Miriam Schapiro (1923-2015) was a pioneer of feminist art, incorporating traditional decorative craft into her painting and sculpture. This spring, come to the Museum of Arts and Design and see Schapiro’s work along with that of her artistic heirs at Surface/Depth: The Decorative After Miriam Schapiro. This exciting exhibition opens on March 22.
Schapiro proved a multidisciplinary master throughout her long career. She produced astounding paintings, embroidery, fabric work, and sculpture. In contrast with the stark, somewhat macho compositions coming out of the Abstract Expressionist movement with the likes of Jackson Pollock and Mark Rothko, Schapiro and her contemporaries favored an ornate art full of materials and designs traditionally associated with feminine domesticity.
Schapiro, along with Judy Chicago of The Dinner Party (currently on view at the Brooklyn Museum), founded the California Institute of the Arts’ Feminist Art Program. One of their artistic collaborations was Womanhouse, a Hollywood house repurposed for room-sized art installations by female artists from the program.
Surface/Depth will feature Schapiro’s mixed-media canvases, such as "Connection," featuring a collage of found handkerchiefs. Baby Block Bouquet is a large heart-shaped piece with black background and layered geometric and floral fabrics. Orange Crush, shaped like a lady’s handheld fan, also sticks out for its use of juxtaposed fabric swatches and its form, a shape once associated with female fragility.
Baby Block Bouquet, 1981, Acrylic, fabric, glitter on shaped canvas, 63.5 x 69”. © 2017 Estate of Miriam Schapiro Artists Rights Society (ARS), New York.
Schapiro, who also founded the Pattern and Decoration Movement, was fiercely protective of arts and crafts’ legitimization in the art world. Her “femmages” (a term Schapiro coined) radically celebrate art objects traditionally consigned to the home and banished from the art gallery.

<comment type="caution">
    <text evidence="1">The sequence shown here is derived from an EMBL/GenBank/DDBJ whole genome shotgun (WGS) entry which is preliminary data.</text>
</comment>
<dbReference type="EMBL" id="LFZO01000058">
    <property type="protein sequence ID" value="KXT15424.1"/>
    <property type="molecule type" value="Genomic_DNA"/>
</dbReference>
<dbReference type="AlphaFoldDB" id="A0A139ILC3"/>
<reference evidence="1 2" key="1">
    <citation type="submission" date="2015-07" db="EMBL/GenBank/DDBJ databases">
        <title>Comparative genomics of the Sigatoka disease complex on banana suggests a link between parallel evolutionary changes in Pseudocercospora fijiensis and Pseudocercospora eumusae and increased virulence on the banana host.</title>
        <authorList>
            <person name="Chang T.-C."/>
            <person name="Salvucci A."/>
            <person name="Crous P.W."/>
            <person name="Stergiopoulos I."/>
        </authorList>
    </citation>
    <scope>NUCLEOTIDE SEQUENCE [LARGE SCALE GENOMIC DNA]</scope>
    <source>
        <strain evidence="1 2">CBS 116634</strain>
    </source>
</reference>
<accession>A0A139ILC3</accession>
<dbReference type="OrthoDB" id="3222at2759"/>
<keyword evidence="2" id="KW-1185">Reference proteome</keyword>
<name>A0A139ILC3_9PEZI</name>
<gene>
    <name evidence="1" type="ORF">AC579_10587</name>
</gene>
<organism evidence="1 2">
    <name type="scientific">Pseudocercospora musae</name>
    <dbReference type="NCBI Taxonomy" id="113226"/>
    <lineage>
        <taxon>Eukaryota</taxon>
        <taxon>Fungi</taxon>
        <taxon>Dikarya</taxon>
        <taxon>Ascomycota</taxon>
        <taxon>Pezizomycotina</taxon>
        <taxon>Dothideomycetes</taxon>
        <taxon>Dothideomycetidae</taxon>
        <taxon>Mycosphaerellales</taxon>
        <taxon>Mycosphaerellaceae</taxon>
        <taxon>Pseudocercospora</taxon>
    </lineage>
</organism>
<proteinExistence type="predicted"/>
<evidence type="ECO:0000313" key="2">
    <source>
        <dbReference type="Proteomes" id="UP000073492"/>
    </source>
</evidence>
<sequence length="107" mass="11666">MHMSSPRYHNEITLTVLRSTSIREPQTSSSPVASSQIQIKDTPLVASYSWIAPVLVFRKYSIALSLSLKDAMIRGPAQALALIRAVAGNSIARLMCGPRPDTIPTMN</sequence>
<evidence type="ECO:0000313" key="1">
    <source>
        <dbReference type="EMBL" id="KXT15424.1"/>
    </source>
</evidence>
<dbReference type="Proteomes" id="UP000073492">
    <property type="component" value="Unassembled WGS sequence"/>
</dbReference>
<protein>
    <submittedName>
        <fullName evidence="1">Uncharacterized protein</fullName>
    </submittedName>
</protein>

Her artistic descendants include Sanford Biggers, Josh Blackwell, Edie Fake, Jeffrey Gibson, Judy Ledgerwood, Jodie Mack, Sara Rahbar, Ruth Root, and Jasmin Sian. Works from all of these artists will show alongside Schapiro’s. Fabric, sequins, fringe, and glitter will shine from these contemporary pieces, proving Schapiro’s spearheading influence in the use of decorative fragments to fashion something new.
Jeffrey Gibson’s animalistic sculpture Speak to Me in Your Way So I Can Hear You will be featured, with its four pale wooden legs and fringe descending from its colorful beaded back. A diptych from Jasmin Sian represents the more reserved side of decorative arts with a recreated doily, although it’s made with repurposed deli bag paper.
Tapestry of Paradise, 1980, Acrylic, fabric, glitter on canvas, 60 x 50", Brooklyn Museum © Miriam Schapiro/Artists Rights Society (ARS), New York
Items from Miriam Schapiro’s estate will also be on view. These will include needlepoint, fabric swatches, and folk art. Her cache of historical materials prove the breadth of inspirations she used to make her complex “femmages.”
Surface/Depth was curated by Elissa Auther with the support of Angelik Vizcarrondo-Laboy at the Museum of Arts and Design. It will open March 22 and close September 9, 2018.
The Museum of Arts and Design is located at 2 Columbus Circle. Hours are Tuesday, Wednesday, Friday, Saturday, and Sunday: 10am - 6pm. Thursdays open 10am - 9pm. For more information, call 212-299-7777 or visit madmuseum.org.